A research team from the Technical University of Munich (TUM) has developed a non-destructive method to detect internal stresses in 3D printed parts using neutrons.

The researchers tested their method on a 3D printed lattice structure from energy technology company Siemens Energy, typical of those used in the firm’s 3D printed gas turbine buckets.

“Complex components with such intricate structures would be impossible to make using conventional manufacturing method like casting or milling,” said Dr. Tobias Fritsch of the German Federal Institute for Materials Research and Testing (BAM). “We wanted to see whether or not we could use neutrons to detect internal stresses in this complex component.”

The lattice structure in the measurement position on the residual stress diffractometer STRESS-SPEC. Photo via Tobias Fritsch / BAM.

Non-destructive testing of 3D printed parts

Siemens Energy printed a lattice structure of a few millimeters in size using a nickel-chrome alloy, and intentionally omitted the usual heat-treatment after printing.

The lattice was manufactured via laser powder bed fusion (LPBF), which enabled the structure’s complex geometry. However, during printing the laser’s highly localized heat input and the rapid cooling of the melt pool can lead to residual stress in the material.

This stress can be eliminated down the line through a heat-treatment process, although this can take time and therefore costs money. Before this point, though, residual stress can also damage components during the production process, leading to cracks or deformations.

Evaluating the structural integrity of a material is mostly performed by destructive or semi-destructive means, which is not ideal for mass production of parts. Instead, neutron diffraction allows non-destructive detection of residual stress within bulk materials

To test the gas turbine component for internal stress using this method, Fritsch bombarded the part with neutrons from the Research Neutron Source Hein Maier-Leibnitz (FRM II), and use of a STRESS-SPEC neutron diffractometer. Principal stress directions were then calculated using a Python script, while six independent stress components were extracted from the nine strain measurements. These measurements indicated the principal stress directions for the struts and knots of the lattice structure.

The lattice structure in the measurement position on the residual stress diffractometer STRESS-SPEC. Photo via Tobias Fritsch / BAM.

The next step after detecting internal stress

Through their experiment, the team demonstrated a robust procedure to determine residual stress in lattice structures using neutron diffraction. Once they had detected stress, though, the next step was to work out a way to reduce it.

“We know that we have to modify the production process parameters and thus the way in which the component is built up during printing,” said Fritsch. “The more localized the heat application is during the melting process, the more internal stress results. So we have to distribute the heat as evenly as possible during the printing process.”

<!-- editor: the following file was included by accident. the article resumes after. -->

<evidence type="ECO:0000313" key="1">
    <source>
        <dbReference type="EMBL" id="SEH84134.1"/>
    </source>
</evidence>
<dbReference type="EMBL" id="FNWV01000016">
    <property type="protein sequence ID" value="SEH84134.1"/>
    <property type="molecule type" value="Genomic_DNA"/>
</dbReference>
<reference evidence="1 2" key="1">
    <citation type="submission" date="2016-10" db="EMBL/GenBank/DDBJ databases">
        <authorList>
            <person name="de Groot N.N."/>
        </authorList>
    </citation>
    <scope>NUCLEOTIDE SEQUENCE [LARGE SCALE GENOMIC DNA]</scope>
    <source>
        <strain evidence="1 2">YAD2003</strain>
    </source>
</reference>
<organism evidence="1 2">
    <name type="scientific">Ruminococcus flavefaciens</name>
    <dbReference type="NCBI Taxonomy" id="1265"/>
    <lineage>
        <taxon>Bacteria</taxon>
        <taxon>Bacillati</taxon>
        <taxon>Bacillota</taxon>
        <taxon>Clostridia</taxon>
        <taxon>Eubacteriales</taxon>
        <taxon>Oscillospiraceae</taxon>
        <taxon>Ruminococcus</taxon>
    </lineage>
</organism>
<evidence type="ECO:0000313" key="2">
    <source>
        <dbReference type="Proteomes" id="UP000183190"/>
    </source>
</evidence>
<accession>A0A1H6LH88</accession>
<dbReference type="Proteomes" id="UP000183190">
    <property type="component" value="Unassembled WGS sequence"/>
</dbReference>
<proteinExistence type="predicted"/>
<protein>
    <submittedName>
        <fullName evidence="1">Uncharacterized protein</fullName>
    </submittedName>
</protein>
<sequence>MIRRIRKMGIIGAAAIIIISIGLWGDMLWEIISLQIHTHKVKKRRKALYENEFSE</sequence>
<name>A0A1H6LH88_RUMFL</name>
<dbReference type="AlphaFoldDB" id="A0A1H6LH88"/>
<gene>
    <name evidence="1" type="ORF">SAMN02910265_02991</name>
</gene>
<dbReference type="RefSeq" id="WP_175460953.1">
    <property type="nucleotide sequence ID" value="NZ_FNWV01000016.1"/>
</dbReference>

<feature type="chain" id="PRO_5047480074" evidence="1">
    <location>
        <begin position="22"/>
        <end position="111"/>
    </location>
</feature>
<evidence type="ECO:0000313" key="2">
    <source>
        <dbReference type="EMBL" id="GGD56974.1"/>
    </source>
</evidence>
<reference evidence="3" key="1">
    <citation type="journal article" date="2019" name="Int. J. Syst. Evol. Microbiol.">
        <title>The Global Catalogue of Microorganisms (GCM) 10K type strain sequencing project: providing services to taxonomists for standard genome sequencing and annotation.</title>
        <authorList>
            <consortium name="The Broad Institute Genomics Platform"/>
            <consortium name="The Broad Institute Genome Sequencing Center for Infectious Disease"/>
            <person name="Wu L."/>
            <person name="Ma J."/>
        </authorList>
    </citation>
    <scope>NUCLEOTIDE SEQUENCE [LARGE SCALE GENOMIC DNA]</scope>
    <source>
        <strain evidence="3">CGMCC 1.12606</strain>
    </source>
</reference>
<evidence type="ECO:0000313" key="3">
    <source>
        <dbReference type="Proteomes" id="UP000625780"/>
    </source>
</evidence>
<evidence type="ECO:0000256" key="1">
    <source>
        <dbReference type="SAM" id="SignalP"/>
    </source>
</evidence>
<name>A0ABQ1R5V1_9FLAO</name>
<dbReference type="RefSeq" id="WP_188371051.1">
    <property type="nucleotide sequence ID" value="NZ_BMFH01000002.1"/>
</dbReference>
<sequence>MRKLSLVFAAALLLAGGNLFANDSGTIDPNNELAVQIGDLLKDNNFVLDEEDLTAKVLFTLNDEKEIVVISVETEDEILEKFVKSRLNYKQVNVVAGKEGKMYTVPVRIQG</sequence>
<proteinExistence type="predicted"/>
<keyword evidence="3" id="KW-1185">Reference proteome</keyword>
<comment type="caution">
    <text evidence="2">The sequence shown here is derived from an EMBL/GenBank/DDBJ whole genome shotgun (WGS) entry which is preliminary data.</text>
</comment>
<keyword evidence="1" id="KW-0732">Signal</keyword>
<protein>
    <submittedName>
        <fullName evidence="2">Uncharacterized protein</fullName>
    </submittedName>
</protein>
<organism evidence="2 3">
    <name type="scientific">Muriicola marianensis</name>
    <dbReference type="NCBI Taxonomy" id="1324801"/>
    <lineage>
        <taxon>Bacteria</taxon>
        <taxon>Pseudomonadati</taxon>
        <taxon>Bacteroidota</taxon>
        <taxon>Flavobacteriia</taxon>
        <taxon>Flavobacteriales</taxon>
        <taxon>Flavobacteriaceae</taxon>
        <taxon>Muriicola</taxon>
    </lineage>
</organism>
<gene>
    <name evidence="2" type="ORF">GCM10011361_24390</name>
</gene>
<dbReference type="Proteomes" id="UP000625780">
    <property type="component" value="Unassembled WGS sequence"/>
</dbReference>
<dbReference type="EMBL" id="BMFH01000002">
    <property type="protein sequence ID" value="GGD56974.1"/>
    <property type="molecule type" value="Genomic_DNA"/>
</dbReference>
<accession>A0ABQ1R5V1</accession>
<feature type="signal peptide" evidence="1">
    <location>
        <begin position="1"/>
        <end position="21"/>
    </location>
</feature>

Going forwards, the team will look into the process with new components and modified printing parameters and is already working with Siemens to plan new measurements with TUM’s neutron source in Garching.

More information on the study can be found in the paper titled “On the determination of residual stresses in additively manufactured lattice structures,” published in the Journal of Applied Crystallography. The study was co-authored by T. Fritsch, M. Sprengel, A. Evans, L. Farahbod-Sternahl, R. Saliwan-Neumann, M. Hoffman, and G. Bruno.

Using the remote control Dr. Tobias Fritsch brings the lattice structure into the correct measuring position in the residual stress diffractometer STRESS-SPEC at the research neutron source. Photo via Michael Hofmann / FRM II / TUM.

Non-destructive testing within AM

While destructive testing of 3D printed parts remains the most common method of detecting stresses and weaknesses, there are others developing non-destructive detection processes.

For instance, scientists at the National Institute of Standards and Technology (NIST) have developed a method of precisely measuring the rate at which polymers harden during SLA 3D printing, using an advanced probe and computer algorithms.

Combining machine learning with CT scans is another non-destructive technique that has been applied by researchers at New York University’s Tandon School of Engineering to expose vulnerabilities behind 3D printed composites.

Elsewhere, Singapore’s National Additive Manufacturing Innovation Cluster (NAMIC) is working with the National Metrology Centre of Singapore to develop standard guidance for the non-destructive testing of parts fabricated via powder bed fusion and binder jetting. The research project is one of eight initiatives funded by standards developer ASTM International to encourage standardization within 3D printing.